The Appeals Chamber of the United Nations International Criminal Tribunal for Rwanda today dismissed in its entirety the appeal by Eliezer Niyitegeka, Minister of Information of Rwanda’s Interim Government in 1994, and affirmed his conviction and sentence to imprisonment for the remainder of his life.
The Appeals Chamber composed of Judges Theodor Meron of the United States, presiding, Mohamed Shahabuddeen (Guyana), Florence Mumba (Zambia), Wolfgang Schomburg (Germany) and Ines Monica Weinberg de Roca (Argentina) ordered that Niyitegeka remain in the custody of the Tribunal pending his transfer to the State in which he will serve his sentence.
Niyitegeka’s appeal brief contained 53 points that he argued represented grounds for overturning his conviction. The Appellant challenged all the findings in the May 2003 decision of the Trial Chamber arguing that the findings and decision could not have been reached by a reasonable court and that his trial was in breach of his statutory right to a fair trial.
The Appeals Chamber dismissed all of them except two in which the Appellant argued that he had insufficient notice of material facts underpinning the charges against him. The Appeals Chamber ruled that the Prosecution committed an error by not providing adequate notice to the defendant that he would face specific charges of criminal action related to an attack on Tutsi refugees at Kivumu at the end of April or the beginning of May 1994 and that he participated in an attack of Tutsi at Muyira Hill on 14 May 1994.
However, the Appeals Chamber ruled that these errors of law did not invalidate the Trial Chamber’s decision because no conviction on any count of the indictment rested solely on the material facts concerning the attacks at Kivumu and Muyira Hill.
The Chamber also found that the legal errors did not mitigate the seriousness of the remaining crimes for which the Appellant was convicted in a case that was properly tried under fair procedures. The Appeals Chamber also stated that the errors did not affect the sentence imposed by the Trial Chamber.
The Appeals Chamber dismissed the argument that the Trial Chamber erred in its consideration of the evidence Niyitegeka offered in his defense and gave insufficient weight to mitigating circumstances. It ruled that the Appellant had not shown that the Trial Chamber’s decision exceeded the discretion conferred upon it in matters of sentencing.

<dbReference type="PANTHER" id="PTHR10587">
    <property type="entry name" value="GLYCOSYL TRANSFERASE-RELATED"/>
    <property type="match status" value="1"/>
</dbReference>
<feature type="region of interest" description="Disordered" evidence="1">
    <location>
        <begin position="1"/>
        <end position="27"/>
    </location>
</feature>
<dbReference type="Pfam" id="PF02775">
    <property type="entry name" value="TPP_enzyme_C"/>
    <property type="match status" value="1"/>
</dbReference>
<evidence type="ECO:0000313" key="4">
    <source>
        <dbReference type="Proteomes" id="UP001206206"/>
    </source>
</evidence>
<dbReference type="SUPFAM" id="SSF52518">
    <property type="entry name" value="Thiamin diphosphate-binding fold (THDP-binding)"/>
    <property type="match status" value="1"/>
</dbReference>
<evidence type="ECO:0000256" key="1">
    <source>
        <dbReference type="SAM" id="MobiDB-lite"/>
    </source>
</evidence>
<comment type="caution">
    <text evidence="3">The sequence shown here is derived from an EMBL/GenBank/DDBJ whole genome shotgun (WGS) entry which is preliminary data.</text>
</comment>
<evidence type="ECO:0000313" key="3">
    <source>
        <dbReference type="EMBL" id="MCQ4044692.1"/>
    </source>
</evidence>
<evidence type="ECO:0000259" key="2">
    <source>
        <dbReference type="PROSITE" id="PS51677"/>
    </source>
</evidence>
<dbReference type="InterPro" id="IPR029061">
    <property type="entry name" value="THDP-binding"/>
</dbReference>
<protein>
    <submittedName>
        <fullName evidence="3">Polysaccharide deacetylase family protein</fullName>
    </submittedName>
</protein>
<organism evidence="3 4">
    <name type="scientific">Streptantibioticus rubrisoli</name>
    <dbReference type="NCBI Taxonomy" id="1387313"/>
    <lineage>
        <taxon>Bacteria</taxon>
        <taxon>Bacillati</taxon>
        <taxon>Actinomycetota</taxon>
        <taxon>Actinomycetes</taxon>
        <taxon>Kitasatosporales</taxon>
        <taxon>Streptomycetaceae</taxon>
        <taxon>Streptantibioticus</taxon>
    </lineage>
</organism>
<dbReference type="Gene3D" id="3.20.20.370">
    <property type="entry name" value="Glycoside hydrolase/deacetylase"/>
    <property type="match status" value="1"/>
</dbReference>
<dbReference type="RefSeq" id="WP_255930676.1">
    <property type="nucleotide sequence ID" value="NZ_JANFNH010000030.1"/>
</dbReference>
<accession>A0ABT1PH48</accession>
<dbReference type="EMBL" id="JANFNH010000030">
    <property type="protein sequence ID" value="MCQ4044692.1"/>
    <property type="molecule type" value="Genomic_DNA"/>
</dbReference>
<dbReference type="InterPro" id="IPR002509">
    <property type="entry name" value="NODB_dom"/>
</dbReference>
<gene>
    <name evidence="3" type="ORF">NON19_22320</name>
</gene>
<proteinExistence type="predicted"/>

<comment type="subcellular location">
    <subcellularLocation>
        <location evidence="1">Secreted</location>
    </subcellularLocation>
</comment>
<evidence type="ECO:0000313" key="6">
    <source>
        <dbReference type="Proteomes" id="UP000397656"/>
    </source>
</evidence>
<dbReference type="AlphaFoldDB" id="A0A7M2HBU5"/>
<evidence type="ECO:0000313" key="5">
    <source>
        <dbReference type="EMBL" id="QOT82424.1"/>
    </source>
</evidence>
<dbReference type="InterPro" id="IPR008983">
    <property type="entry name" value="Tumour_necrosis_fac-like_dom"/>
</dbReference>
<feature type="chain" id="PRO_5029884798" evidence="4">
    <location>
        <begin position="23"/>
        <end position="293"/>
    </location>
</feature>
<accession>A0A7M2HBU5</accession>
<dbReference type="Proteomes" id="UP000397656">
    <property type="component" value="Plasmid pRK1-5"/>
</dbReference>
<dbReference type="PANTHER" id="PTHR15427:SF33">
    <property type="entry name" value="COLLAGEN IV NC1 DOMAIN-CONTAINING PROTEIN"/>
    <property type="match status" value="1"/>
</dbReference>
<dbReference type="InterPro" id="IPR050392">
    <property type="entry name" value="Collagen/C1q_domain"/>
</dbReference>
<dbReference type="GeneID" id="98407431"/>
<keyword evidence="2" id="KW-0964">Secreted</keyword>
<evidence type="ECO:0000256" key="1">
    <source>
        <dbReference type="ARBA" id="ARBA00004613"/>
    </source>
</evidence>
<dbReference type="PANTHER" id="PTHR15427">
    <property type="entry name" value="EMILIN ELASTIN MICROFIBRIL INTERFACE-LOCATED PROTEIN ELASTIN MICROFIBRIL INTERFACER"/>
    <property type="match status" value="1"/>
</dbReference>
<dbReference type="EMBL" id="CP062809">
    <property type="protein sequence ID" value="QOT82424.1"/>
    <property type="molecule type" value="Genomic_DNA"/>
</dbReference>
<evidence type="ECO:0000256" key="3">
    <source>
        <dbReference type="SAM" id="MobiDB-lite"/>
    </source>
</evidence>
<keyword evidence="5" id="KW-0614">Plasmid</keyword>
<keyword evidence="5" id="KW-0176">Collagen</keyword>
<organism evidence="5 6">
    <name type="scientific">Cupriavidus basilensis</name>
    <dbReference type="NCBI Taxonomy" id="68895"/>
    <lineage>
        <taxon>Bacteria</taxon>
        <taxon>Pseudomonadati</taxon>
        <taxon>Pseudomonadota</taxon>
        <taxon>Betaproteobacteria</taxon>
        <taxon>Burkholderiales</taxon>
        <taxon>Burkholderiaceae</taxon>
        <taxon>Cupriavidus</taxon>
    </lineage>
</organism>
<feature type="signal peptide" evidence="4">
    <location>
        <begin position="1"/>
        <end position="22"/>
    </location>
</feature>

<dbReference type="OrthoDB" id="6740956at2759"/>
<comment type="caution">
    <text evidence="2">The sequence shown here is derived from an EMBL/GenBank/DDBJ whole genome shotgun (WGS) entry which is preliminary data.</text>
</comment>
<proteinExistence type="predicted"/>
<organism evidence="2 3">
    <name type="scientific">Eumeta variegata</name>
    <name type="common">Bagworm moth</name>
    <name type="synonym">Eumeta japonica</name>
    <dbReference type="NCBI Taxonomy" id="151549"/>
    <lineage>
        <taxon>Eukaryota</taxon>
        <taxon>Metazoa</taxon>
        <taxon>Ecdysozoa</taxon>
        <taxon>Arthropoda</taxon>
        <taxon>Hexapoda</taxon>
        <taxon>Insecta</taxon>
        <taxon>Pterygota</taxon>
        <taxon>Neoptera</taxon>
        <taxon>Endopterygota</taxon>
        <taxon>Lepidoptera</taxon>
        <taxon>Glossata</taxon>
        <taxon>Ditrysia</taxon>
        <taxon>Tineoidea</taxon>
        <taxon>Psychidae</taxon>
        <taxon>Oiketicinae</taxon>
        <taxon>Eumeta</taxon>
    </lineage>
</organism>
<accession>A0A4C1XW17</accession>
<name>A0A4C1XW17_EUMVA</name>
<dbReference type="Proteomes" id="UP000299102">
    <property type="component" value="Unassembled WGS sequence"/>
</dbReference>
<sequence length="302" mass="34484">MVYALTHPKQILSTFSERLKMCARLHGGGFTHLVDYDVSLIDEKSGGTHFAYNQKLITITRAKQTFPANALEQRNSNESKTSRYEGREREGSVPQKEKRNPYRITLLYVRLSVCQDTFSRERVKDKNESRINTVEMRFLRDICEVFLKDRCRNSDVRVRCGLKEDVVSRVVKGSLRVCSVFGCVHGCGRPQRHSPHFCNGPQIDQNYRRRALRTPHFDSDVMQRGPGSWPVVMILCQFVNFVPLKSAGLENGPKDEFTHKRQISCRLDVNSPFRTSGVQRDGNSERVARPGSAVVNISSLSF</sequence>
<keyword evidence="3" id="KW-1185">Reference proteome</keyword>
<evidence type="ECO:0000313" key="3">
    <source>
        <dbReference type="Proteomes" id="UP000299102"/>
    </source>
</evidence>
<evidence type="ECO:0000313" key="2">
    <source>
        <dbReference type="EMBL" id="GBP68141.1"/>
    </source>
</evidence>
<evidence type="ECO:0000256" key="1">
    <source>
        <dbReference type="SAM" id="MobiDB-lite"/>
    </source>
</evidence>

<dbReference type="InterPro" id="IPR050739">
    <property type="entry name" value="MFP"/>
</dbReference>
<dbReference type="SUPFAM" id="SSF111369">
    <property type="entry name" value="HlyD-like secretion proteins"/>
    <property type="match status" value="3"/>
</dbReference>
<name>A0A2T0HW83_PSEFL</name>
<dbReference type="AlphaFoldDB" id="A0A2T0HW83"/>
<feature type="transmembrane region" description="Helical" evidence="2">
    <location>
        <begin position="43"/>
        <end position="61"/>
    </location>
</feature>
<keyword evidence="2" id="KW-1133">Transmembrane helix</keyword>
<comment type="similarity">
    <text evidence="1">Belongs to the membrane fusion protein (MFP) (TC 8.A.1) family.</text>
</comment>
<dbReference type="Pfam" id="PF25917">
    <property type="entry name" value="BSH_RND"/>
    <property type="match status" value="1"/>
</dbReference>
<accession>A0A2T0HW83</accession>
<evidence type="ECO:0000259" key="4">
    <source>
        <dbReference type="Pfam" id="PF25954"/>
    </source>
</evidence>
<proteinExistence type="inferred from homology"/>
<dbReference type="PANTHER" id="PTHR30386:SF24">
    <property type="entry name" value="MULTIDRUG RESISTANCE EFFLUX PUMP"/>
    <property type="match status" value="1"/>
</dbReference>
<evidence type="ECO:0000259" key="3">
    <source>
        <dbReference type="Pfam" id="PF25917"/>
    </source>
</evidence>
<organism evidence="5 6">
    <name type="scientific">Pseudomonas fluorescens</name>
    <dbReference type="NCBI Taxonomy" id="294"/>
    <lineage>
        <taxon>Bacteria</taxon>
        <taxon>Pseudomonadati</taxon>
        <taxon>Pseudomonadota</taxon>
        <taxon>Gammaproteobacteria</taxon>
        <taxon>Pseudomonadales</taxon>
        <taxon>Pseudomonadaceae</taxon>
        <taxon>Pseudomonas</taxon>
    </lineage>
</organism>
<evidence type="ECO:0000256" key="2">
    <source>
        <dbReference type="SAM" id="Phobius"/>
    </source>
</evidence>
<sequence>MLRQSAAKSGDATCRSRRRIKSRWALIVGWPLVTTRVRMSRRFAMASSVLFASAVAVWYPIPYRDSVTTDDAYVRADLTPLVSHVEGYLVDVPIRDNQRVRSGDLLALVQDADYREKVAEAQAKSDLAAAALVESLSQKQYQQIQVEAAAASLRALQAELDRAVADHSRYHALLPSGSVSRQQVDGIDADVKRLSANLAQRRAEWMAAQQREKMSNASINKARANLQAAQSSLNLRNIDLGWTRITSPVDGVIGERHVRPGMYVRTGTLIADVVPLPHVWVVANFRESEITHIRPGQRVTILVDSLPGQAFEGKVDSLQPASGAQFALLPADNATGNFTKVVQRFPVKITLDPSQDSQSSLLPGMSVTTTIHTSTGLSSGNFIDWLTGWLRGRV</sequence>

On 15 May 2003 Trial Chamber I unanimously convicted Niyitegeka of genocide and crimes against humanity. He was found guilty of genocide, conspiracy to commit genocide and direct and public incitement to commit genocide. He was also found guilty of murder, extermination and other inhumane acts as crimes against humanity. The Trial chamber acquitted the Appellant on four counts of the indictment: complicity in genocide, rape as a crime and two counts of serious violations of Article 3 Common to Geneva Conventions and of Additional Protocol II.
Niyitegeka was found, inter alia, to have procured gendarmes for an attack on Tutsi hiding inside Mubuga Church, to have led armed attackers in two attacks on Tutsi refugees at Muyira Hill, and to have incited Interahamwe and other people to exterminate members of the Tutsi population.
Niyitegeka, 52, was a member of the Mouvement Démocratique Républicain (MDR) political party in Rwanda, and Chairman of Kibuye Prefecture from 1991 to 1994.The Appellant was represented by Counsel Sylvia Geraghty from the United Kingdom and Feargal Kavanagh from Ireland.
During its session in Arusha from 7 to 9 July, the Appeals Chamber also heard the joint appeal of Elizaphan Ntakirutimana and Gérard Ntakirutimana, father and son who were convicted in February 2003, as well as the Prosecutor appeal. Decision in the case is expected soon.